This exchange with my boss caused me to reflect on what has probably become one of the most defining questions of our time, “Why get married?”  For generations, we had taken this question for granted and simply assumed that marriage was the natural progression of relationships. Well, we all know what happens when we assume.  But now we are facing challenges to the foundations of marriage as the bedrock of social order, and we find ourselves struggling to find language to justify its very existence.  We can no longer simply say, “That is the way it was, so that is the way it should be.”  We must, rather, demonstrate to a progressively more faithless world the power, beauty and truth of the worldview that makes sense of marriage.  Pope John Paul II knew this well, as does his successor, and both have labored mightily to offer us the raw materials needed to re-evangelize our faltering culture with the Truth.

The beauty at the center of their vision is that this Truth is written on our hearts.  The call to nuptial love, to true communion, true intimacy, true love, is inscribed within every man and woman. We yearn to love and to be loved in a way that satisfies the soul and only a love that is both divine and human, like Jesus himself, will satisfy.  Marriage, in a singular way, allows us to wed those two loves in life-giving, lifelong fidelity and proclaim the stunning truth that such a love alone satisfies.

In the last few years, I have seen two distinct films that wrestle with the question, “Why marriage?” – The Curious Case of Benjamin Button and Away We Go.  Though both films are utterly different in their style, each posit their alternate versions of marriage and argue, in sync with our culture, that living together without a vowed commitment is acceptable.  At heart, however, what both films manifest is the deep fear which stands at the core of this proclamation.  In Benjamin Button, it is fear of an incurable condition.  In Away We Go, it is fear of dealing with past hurts.  While I felt compassion for the central characters in the film, my compassion did not blind me to the elegant truth of marriage.  The great tragedy in these films is that the characters, who could have discovered in suffering and failure new hope, instead settled for the compromise of fear.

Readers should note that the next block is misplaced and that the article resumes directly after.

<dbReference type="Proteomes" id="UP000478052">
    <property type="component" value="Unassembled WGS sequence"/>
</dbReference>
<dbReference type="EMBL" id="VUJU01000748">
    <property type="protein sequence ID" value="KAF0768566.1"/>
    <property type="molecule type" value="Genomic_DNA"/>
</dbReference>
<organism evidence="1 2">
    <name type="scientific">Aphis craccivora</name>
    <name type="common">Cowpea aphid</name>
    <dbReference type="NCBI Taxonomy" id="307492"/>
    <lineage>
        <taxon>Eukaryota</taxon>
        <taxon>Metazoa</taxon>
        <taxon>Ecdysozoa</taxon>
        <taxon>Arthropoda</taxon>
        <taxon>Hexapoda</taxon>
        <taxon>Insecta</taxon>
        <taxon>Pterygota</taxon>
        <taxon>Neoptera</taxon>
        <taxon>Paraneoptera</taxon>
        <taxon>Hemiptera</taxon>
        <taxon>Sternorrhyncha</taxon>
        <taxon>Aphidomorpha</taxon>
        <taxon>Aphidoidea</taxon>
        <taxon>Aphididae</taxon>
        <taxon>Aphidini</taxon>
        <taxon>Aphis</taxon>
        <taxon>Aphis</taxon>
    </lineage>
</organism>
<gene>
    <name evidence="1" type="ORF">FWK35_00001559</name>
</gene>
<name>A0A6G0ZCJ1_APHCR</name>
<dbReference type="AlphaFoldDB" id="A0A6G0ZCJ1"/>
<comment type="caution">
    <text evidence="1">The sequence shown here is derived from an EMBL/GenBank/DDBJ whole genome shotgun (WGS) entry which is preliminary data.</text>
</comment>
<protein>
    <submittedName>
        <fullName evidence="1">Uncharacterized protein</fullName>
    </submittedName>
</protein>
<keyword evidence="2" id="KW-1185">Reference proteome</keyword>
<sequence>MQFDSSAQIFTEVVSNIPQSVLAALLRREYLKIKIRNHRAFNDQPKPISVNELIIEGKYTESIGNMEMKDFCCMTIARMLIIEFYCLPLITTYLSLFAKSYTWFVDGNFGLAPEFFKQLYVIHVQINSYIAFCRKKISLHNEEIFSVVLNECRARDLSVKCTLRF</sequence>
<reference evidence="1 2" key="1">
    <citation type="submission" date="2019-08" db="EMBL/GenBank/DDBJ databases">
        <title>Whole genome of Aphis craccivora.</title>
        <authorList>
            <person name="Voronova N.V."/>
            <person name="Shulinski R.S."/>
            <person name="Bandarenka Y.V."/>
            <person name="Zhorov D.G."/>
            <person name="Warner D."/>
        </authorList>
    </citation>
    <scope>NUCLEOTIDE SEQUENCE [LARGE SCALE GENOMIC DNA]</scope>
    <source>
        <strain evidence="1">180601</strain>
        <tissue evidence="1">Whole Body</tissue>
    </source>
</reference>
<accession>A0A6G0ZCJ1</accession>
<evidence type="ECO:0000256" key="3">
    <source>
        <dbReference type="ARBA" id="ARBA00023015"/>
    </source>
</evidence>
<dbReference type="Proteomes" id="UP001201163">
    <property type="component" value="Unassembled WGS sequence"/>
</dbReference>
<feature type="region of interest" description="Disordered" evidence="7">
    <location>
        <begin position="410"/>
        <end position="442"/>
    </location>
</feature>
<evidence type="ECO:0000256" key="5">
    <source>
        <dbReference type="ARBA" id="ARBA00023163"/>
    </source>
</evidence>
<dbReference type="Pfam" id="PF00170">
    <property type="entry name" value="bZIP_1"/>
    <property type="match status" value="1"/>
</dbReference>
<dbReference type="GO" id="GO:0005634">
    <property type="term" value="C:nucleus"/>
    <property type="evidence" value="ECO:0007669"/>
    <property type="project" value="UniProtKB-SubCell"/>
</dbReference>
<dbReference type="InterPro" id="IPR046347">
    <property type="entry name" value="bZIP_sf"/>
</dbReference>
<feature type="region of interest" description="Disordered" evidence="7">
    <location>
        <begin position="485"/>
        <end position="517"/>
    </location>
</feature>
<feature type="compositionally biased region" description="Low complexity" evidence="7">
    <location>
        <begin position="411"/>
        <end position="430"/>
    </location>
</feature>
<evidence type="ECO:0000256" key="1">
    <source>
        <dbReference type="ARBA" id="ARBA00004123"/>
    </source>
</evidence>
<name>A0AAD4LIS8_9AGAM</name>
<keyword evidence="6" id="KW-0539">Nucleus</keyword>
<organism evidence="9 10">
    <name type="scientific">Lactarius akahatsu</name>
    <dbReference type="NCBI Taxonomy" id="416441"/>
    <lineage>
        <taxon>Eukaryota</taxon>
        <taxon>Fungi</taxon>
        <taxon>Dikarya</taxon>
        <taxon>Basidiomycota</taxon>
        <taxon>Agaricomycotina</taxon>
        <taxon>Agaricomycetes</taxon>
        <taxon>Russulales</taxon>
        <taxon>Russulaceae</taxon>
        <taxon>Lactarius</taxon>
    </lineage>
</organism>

I have had many conversations with couples that are in love and desire the very best for one another, but because of parental divorce, one or the other is simply afraid of getting married.  Instead of seeing hope in a new future, they fear themselves bound to repeat the past.  It is a great tragedy when we allow fear to govern our hearts.  God is compassionate on our weakness, but His mercy also calls us out of our weaknesses into new strength.  If our past taste of marriage has been bitter, God wishes to share the sweetness of His plan for love and make us, as He makes all things, new.

If we try to see marriage only in human terms, then we will end up, like my boss, unable to satisfy our wondering of “Why marriage?” The risk of love that is marriage, without God, becomes an unsolvable conundrum, a puzzle too difficult to comprehend. But through eyes of faith we see the mystery of ‘loving unto death’ as an invitation to seek grace, rather than despair in our own weakness.   We recognize that for a marriage to be successful, it requires One who is Love to be an intimate participant in the union.  Let us have the strength to face our fears, cry out to God, and not settle for less.